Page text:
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University of Waterloo professor Katherine Acheson: Essay-writing skills include other ways of organizing a mass of information in a meaningful way.

Glenn Lowson/The Globe and Mail

Even in an age of quick-bite digital communication, writing skills are key because they can be transferred to any number of other forms, including a song, a sales pitch, or even a profile on a dating site

Long-form essay writing isn't a dying skill. It's just as relevant and important as another complex study on the human condition: Beyoncé's Lemonade.

"Maybe I have too broad a definition of an essay, but I think of Beyoncé's Lemonade as an A+ essay," says Katherine Acheson, professor of English and the associate dean of arts, undergraduate programs at the University of Waterloo.

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Her point is that Beyoncé's album on life as a young woman "is a rich mass of information that is organized in a way that you can't avoid feeling it. You can't avoid knowing more after you've gone through it." And this is the very definition of well-crafted essay writing, and that same clarity and organization of thought is why essay skills remain the cornerstone of a university education.

Even in an age of social media and seemingly minute attention spans, educators insist that essay writing will never go the way of mandatory Latin, despite those students who gripe that they will never have to write an essay in their working life, so why spend so much time on it in university?

The reason is because "an essay belongs in the same category as a sales pitch, or a profile on a dating site, or a map, or a website, or a video game," Dr. Acheson argues. "If an essay is a complex and advanced form of organized information, then mastering the essay will help you do all those different kinds of communication better."

The skills involved in writing a 10-page term paper – critical thinking, clear communication, a careful assessment of information – are important to other forms of communication, such as blogs, project proposals and PowerPoint presentations, educators say.

"An investment in the time and energy into developing mastery of written communication is probably the best thing you can learn at university," says Sue Laver, director of McGill University's Writing Centre in Montreal, which teaches for-credit courses in writing.

There is a greater emphasis, too, in writing effectively for a larger public, not just for the instructor, since so much of the writing one does in a career now finds its way online and into the public domain. "Failure to be able to communicate clearly and coherently can be very damaging," Dr. Laver adds.

That failure can also make for a worse reader. Writing well goes hand in hand with the ability to read well and to think critically and astutely, Dr. Laver says. "Deep writing fosters deep thinking and deep reading."

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At McGill's Writing Centre, students receive verbal feedback given on an MP3 file from lecturers about their writing. The vocal commentary, talking about how to improve a piece of writing, is used to focus on the writing process, rather than just the completed work. "Writing is 99 per cent process and 1 per cent product. We think of writing as the product, but it's not. It's the process," Dr. Laver says.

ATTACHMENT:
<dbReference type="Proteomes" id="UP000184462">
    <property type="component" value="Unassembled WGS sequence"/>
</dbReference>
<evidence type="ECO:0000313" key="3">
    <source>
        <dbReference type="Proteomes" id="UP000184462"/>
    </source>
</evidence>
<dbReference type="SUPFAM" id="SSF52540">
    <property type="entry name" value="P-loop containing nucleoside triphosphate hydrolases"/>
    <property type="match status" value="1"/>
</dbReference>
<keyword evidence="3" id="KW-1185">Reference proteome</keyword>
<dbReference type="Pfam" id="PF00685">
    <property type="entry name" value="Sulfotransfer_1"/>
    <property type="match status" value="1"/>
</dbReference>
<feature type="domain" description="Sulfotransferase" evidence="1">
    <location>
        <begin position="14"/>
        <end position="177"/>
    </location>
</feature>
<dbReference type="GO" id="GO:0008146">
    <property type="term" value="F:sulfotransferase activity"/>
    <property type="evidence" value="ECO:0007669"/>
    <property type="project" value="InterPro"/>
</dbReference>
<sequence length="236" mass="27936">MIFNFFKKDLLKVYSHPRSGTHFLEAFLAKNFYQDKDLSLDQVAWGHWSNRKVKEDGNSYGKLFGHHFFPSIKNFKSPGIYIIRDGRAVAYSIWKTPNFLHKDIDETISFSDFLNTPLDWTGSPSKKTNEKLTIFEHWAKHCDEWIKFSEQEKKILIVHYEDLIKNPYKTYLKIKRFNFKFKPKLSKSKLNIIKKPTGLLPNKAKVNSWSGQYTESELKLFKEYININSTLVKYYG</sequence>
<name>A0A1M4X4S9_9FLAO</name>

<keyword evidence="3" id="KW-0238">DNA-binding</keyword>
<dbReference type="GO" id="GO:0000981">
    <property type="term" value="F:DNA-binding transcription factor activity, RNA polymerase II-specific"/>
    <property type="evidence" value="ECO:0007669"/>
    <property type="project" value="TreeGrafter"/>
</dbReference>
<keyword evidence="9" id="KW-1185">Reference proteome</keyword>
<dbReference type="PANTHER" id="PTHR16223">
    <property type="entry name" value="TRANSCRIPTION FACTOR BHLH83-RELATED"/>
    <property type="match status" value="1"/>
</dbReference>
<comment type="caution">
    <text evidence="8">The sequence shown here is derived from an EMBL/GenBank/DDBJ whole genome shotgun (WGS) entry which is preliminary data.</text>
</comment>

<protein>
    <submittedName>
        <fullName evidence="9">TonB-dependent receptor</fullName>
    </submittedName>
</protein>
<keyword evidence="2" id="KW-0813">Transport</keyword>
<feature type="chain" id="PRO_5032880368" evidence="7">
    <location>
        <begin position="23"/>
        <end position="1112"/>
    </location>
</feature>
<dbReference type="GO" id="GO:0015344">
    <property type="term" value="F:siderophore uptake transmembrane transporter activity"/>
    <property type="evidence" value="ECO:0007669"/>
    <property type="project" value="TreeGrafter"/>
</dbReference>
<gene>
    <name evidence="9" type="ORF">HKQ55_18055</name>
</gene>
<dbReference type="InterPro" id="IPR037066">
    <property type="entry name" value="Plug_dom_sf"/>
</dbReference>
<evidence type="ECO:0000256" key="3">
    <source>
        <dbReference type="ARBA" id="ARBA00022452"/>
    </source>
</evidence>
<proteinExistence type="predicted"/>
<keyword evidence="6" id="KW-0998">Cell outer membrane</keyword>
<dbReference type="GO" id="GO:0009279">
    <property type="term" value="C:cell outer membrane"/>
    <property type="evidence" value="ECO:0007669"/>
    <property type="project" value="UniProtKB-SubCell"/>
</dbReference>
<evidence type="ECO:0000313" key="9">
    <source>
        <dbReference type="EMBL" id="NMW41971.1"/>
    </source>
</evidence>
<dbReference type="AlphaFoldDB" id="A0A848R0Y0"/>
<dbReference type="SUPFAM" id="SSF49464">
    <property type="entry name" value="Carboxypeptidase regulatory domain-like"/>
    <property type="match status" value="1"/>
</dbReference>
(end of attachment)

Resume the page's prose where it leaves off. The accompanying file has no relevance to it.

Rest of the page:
University lecturers are also asking students to produce a greater variety of writing assignments compared with what was typical a generation ago. Andrea Williams, a lecturer at the University of Toronto, was on a team researching writing assignments in universities across Canada at the undergraduate level, and the study found that students are regularly assigned everything from term papers to research reports to proposals.

"So, the essay is still a really important type of writing, but universities now teach a much greater variety of writing," Dr. Williams says.

Yet, the basics are the same as they've always been. Good essays largely come down to organization and structure, and "you also learn empathy towards your reader. I think that's another key skill," says Brian King, an associate professor who straddles the fields of business strategy and entrepreneurship at the University of Montreal's HEC business school.

Dr. King assigns a variety of assignments to his business students, from one-page to 20-page reports, which all tap into the same skill set. Future business people have to learn to be agile in multiple forms of communication, many of which are constantly changing.

"Storytelling is so critical, and that's what often distinguishes people. It doesn't matter whether you're sending a series of tweets, or you're trying to do your latest marketing campaign. It's about engagement and storytelling," Dr. King says.

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"I'm the first to encourage my students to do a quick elevator pitch. I emphasize a lot of presentation skills. But again, I keep coming back to them with this word 'empathy.' If you're going to build a presentation, why don't you put yourself in the shoes of the person who is going to listen to it? And ask yourself, 'Would I want to sit through this presentation?'" Dr. King adds.

Ultimately, though, good writing isn't a skill that ends in university. It is a lifelong process of mastering it in its many changing forms. "Writing is not like learning to ride a bike. It's learning to play an instrument," Dr. Laver says.

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About the Author

Guy Dixon is a feature writer for The Globe and Mail. More


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